Postgraduate research into effective workplace collaboration has shown promising results in understanding different types of leadership and a new type of setting to explore problem solving, by observing groups in escape rooms. This research is now being developed by one of London’s largest escape room companies, clueQuest, led by Lindsey Depledge who authored the research with the aim of developing it further at PhD level in the near future.
Escape rooms provide a unique opportunity to observe scientifically collaborative problem-solving in a fully controlled, repeatable context, and to evaluate the efficiency of different types of labour division and leadership. This research observed groups solving problems in escape rooms with powerful video analysis. One finding suggests that high performing team leaders were more managerial, were participatory and provided brief explanations. Low performing teams were authoritative, non-participatory and provided lengthy explanations. The findings, even at this exploratory stage, provide valuable insights for those interested in management. They also open fascinating avenues for professional training.
Lindsey Depledge, who studied MSc Psychology of Economic Life in the Department of Psychological and Behavioural Science at LSE says:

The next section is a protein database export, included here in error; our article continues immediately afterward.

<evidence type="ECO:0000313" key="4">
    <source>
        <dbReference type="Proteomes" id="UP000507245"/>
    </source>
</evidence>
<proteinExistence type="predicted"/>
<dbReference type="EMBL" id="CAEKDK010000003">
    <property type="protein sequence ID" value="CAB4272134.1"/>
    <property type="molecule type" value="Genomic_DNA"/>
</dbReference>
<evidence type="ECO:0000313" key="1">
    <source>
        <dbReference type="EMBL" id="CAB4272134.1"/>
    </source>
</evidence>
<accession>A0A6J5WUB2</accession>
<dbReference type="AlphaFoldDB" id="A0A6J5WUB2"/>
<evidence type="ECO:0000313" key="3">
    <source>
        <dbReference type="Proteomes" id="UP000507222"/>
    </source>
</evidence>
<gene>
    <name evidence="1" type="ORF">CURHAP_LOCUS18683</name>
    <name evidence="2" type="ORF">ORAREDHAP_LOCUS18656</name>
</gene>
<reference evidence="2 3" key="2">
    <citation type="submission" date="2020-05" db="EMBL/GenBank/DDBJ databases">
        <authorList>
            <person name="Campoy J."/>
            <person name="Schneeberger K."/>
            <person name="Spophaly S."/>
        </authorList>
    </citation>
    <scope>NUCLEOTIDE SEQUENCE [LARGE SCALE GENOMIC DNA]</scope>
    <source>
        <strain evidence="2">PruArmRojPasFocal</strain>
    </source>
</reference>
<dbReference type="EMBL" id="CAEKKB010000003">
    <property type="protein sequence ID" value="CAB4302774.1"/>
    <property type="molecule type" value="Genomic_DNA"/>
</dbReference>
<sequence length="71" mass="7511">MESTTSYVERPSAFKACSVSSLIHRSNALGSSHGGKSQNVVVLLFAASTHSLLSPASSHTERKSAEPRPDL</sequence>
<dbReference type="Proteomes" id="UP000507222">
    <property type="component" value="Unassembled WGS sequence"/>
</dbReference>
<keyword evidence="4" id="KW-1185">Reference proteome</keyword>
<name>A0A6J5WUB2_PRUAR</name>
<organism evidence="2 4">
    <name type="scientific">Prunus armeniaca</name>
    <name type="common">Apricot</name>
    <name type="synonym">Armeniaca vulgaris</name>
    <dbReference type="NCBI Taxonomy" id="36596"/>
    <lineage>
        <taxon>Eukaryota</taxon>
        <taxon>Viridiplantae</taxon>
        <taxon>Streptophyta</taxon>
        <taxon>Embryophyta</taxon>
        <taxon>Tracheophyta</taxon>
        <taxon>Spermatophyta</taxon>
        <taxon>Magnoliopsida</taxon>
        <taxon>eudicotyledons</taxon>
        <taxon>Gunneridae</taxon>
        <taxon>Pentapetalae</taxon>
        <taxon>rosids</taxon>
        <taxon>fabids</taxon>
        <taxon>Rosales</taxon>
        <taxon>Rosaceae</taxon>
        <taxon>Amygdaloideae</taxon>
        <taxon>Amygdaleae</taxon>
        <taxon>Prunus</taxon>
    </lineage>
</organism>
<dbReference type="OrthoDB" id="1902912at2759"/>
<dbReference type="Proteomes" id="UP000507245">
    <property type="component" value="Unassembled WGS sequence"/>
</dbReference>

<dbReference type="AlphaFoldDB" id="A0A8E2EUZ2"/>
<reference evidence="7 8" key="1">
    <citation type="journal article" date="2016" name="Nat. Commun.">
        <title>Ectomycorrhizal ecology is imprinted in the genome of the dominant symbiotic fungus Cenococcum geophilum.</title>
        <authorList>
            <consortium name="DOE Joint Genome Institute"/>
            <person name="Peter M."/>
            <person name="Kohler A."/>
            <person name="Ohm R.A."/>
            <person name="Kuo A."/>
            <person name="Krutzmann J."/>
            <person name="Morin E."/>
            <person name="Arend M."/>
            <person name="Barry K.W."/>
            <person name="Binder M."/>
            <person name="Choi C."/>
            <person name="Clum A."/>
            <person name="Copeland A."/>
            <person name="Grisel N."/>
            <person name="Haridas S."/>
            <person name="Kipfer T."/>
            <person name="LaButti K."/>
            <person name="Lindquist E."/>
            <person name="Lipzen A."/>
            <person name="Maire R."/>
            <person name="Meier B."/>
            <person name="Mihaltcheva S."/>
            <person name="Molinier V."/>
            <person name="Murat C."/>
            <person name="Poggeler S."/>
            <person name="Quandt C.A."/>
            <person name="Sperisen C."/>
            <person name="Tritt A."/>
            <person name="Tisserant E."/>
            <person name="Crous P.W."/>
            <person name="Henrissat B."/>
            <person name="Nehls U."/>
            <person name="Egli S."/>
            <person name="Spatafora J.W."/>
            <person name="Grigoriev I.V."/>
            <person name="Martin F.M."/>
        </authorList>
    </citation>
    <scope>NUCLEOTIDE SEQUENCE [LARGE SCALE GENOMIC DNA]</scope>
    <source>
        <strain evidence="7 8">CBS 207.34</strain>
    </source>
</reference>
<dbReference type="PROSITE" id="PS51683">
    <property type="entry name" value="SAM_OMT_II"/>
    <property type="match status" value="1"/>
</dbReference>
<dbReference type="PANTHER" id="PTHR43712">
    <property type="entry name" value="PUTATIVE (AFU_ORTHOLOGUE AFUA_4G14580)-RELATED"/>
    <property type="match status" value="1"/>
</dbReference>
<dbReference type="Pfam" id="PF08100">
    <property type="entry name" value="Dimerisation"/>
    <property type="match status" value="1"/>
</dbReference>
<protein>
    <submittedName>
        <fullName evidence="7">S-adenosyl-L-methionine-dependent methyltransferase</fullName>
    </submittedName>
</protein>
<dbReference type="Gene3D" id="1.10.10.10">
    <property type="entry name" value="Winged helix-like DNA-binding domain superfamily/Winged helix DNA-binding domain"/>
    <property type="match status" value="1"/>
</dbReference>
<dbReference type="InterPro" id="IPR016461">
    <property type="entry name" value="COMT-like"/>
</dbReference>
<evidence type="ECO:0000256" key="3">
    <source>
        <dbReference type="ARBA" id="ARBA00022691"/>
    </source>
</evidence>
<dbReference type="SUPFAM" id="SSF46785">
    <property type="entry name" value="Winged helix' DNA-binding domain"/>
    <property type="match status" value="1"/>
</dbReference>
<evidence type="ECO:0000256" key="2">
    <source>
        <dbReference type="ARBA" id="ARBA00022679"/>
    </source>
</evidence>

"It is incredible to see the progress that I have made over time starting with the cultivation of this idea to creating a business partnership for data collection to the research process and writing the dissertation. This research is specifically applicable to understanding teams in the workplace such as emergency management teams and corporate decision making teams. I am extremely proud of my work and hoping to expand my research by pursuing a PhD next year."
Professor Saadi Lahlou, co-Director of MSc Psychology of Economic Life says:
"Lindsey Depledge’s preliminary results are very promising. They require further research to be confirmed on large samples; however, we can already say that:
1) Escape rooms can be powerful settings to explore problem-solving and group work in a naturalistic way, with “real people” (e.g. not students);
2) We now have a methodology to evaluate systematically the efficiency of types of leadership, group organization, communication, participants’ style and more generally variables relevant to workplace collaboration;
3) The method allows participants to have reflexivity on their problem-solving strategies and therefore to learn and improve their skills in a setting that is also entertaining. This opens great avenues for training."